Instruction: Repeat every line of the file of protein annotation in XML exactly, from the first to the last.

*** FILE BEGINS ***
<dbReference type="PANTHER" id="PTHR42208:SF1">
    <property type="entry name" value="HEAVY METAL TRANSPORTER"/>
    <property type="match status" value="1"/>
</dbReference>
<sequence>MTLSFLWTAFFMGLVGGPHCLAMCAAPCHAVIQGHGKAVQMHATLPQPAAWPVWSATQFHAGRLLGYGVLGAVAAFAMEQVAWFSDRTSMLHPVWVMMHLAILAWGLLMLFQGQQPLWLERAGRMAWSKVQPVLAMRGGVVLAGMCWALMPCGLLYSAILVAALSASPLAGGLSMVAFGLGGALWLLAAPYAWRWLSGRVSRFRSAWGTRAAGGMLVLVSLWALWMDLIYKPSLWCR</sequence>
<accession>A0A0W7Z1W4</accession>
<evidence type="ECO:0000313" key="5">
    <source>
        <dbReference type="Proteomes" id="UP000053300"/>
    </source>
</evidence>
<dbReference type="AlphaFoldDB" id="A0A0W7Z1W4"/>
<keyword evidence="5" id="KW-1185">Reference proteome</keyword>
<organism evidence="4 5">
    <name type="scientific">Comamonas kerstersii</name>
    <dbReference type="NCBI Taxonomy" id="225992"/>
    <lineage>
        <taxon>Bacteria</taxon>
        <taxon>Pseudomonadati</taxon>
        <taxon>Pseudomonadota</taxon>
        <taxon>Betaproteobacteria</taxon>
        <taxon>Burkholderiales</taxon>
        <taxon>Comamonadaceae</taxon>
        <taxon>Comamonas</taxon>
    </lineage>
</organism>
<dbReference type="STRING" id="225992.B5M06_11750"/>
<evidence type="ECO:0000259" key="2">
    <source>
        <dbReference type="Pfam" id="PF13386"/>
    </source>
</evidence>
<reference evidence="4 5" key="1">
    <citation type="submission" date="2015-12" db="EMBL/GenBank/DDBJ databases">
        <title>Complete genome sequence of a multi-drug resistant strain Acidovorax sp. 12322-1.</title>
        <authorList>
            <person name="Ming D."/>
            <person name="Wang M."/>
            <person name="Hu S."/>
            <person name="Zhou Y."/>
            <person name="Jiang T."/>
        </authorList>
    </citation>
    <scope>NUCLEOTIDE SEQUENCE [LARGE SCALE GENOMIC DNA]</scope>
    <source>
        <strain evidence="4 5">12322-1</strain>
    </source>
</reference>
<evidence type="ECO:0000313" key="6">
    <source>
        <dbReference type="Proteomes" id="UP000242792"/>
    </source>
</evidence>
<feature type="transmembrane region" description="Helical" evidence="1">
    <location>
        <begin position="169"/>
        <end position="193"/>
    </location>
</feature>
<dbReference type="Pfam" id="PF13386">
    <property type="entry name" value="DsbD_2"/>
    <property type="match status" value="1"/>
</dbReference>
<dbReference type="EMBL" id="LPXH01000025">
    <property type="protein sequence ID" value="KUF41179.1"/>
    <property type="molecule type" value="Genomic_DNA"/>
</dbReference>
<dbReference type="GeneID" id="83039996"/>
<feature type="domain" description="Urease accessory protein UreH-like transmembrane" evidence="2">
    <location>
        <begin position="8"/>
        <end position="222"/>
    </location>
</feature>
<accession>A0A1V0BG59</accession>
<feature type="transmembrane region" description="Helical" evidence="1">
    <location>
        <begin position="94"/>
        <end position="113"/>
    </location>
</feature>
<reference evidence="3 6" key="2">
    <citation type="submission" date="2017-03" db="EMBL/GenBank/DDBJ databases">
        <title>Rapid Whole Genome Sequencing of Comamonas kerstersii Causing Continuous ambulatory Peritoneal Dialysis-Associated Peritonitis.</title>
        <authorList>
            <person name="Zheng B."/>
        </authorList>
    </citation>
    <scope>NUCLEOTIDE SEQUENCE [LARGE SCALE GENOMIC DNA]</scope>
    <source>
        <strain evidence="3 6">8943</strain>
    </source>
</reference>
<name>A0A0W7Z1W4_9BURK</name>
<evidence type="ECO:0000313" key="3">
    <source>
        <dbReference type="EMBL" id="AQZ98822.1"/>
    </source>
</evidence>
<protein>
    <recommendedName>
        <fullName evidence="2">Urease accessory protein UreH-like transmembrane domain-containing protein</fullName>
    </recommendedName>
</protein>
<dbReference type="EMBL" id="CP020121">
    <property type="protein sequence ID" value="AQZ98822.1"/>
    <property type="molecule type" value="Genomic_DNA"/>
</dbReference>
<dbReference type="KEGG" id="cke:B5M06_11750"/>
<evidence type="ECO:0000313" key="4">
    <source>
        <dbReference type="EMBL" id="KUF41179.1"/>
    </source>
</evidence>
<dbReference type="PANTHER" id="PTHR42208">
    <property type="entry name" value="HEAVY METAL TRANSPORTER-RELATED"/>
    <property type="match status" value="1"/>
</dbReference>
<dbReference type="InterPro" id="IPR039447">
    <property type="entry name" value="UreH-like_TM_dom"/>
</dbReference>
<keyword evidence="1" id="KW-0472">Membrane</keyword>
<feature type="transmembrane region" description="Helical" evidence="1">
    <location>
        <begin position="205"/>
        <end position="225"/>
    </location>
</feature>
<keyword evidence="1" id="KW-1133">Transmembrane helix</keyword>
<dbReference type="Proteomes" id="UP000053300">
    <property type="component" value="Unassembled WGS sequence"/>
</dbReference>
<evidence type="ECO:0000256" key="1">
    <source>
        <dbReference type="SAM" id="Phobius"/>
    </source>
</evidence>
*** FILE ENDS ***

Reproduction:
<dbReference type="PANTHER" id="PTHR42208:SF1">
    <property type="entry name" value="HEAVY METAL TRANSPORTER"/>
    <property type="match status" value="1"/>
</dbReference>
<sequence>MTLSFLWTAFFMGLVGGPHCLAMCAAPCHAVIQGHGKAVQMHATLPQPAAWPVWSATQFHAGRLLGYGVLGAVAAFAMEQVAWFSDRTSMLHPVWVMMHLAILAWGLLMLFQGQQPLWLERAGRMAWSKVQPVLAMRGGVVLAGMCWALMPCGLLYSAILVAALSASPLAGGLSMVAFGLGGALWLLAAPYAWRWLSGRVSRFRSAWGTRAAGGMLVLVSLWALWMDLIYKPSLWCR</sequence>
<accession>A0A0W7Z1W4</accession>
<evidence type="ECO:0000313" key="5">
    <source>
        <dbReference type="Proteomes" id="UP000053300"/>
    </source>
</evidence>
<dbReference type="AlphaFoldDB" id="A0A0W7Z1W4"/>
<keyword evidence="5" id="KW-1185">Reference proteome</keyword>
<organism evidence="4 5">
    <name type="scientific">Comamonas kerstersii</name>
    <dbReference type="NCBI Taxonomy" id="225992"/>
    <lineage>
        <taxon>Bacteria</taxon>
        <taxon>Pseudomonadati</taxon>
        <taxon>Pseudomonadota</taxon>
        <taxon>Betaproteobacteria</taxon>
        <taxon>Burkholderiales</taxon>
        <taxon>Comamonadaceae</taxon>
        <taxon>Comamonas</taxon>
    </lineage>
</organism>
<dbReference type="STRING" id="225992.B5M06_11750"/>
<evidence type="ECO:0000259" key="2">
    <source>
        <dbReference type="Pfam" id="PF13386"/>
    </source>
</evidence>
<reference evidence="4 5" key="1">
    <citation type="submission" date="2015-12" db="EMBL/GenBank/DDBJ databases">
        <title>Complete genome sequence of a multi-drug resistant strain Acidovorax sp. 12322-1.</title>
        <authorList>
            <person name="Ming D."/>
            <person name="Wang M."/>
            <person name="Hu S."/>
            <person name="Zhou Y."/>
            <person name="Jiang T."/>
        </authorList>
    </citation>
    <scope>NUCLEOTIDE SEQUENCE [LARGE SCALE GENOMIC DNA]</scope>
    <source>
        <strain evidence="4 5">12322-1</strain>
    </source>
</reference>
<evidence type="ECO:0000313" key="6">
    <source>
        <dbReference type="Proteomes" id="UP000242792"/>
    </source>
</evidence>
<feature type="transmembrane region" description="Helical" evidence="1">
    <location>
        <begin position="169"/>
        <end position="193"/>
    </location>
</feature>
<dbReference type="Pfam" id="PF13386">
    <property type="entry name" value="DsbD_2"/>
    <property type="match status" value="1"/>
</dbReference>
<dbReference type="EMBL" id="LPXH01000025">
    <property type="protein sequence ID" value="KUF41179.1"/>
    <property type="molecule type" value="Genomic_DNA"/>
</dbReference>
<dbReference type="GeneID" id="83039996"/>
<feature type="domain" description="Urease accessory protein UreH-like transmembrane" evidence="2">
    <location>
        <begin position="8"/>
        <end position="222"/>
    </location>
</feature>
<accession>A0A1V0BG59</accession>
<feature type="transmembrane region" description="Helical" evidence="1">
    <location>
        <begin position="94"/>
        <end position="113"/>
    </location>
</feature>
<reference evidence="3 6" key="2">
    <citation type="submission" date="2017-03" db="EMBL/GenBank/DDBJ databases">
        <title>Rapid Whole Genome Sequencing of Comamonas kerstersii Causing Continuous ambulatory Peritoneal Dialysis-Associated Peritonitis.</title>
        <authorList>
            <person name="Zheng B."/>
        </authorList>
    </citation>
    <scope>NUCLEOTIDE SEQUENCE [LARGE SCALE GENOMIC DNA]</scope>
    <source>
        <strain evidence="3 6">8943</strain>
    </source>
</reference>
<name>A0A0W7Z1W4_9BURK</name>
<evidence type="ECO:0000313" key="3">
    <source>
        <dbReference type="EMBL" id="AQZ98822.1"/>
    </source>
</evidence>
<protein>
    <recommendedName>
        <fullName evidence="2">Urease accessory protein UreH-like transmembrane domain-containing protein</fullName>
    </recommendedName>
</protein>
<dbReference type="EMBL" id="CP020121">
    <property type="protein sequence ID" value="AQZ98822.1"/>
    <property type="molecule type" value="Genomic_DNA"/>
</dbReference>
<dbReference type="KEGG" id="cke:B5M06_11750"/>
<evidence type="ECO:0000313" key="4">
    <source>
        <dbReference type="EMBL" id="KUF41179.1"/>
    </source>
</evidence>
<dbReference type="PANTHER" id="PTHR42208">
    <property type="entry name" value="HEAVY METAL TRANSPORTER-RELATED"/>
    <property type="match status" value="1"/>
</dbReference>
<dbReference type="InterPro" id="IPR039447">
    <property type="entry name" value="UreH-like_TM_dom"/>
</dbReference>
<keyword evidence="1" id="KW-0472">Membrane</keyword>
<feature type="transmembrane region" description="Helical" evidence="1">
    <location>
        <begin position="205"/>
        <end position="225"/>
    </location>
</feature>
<keyword evidence="1" id="KW-1133">Transmembrane helix</keyword>
<dbReference type="Proteomes" id="UP000053300">
    <property type="component" value="Unassembled WGS sequence"/>
</dbReference>
<evidence type="ECO:0000256" key="1">
    <source>
        <dbReference type="SAM" id="Phobius"/>
    </source>
</evidence>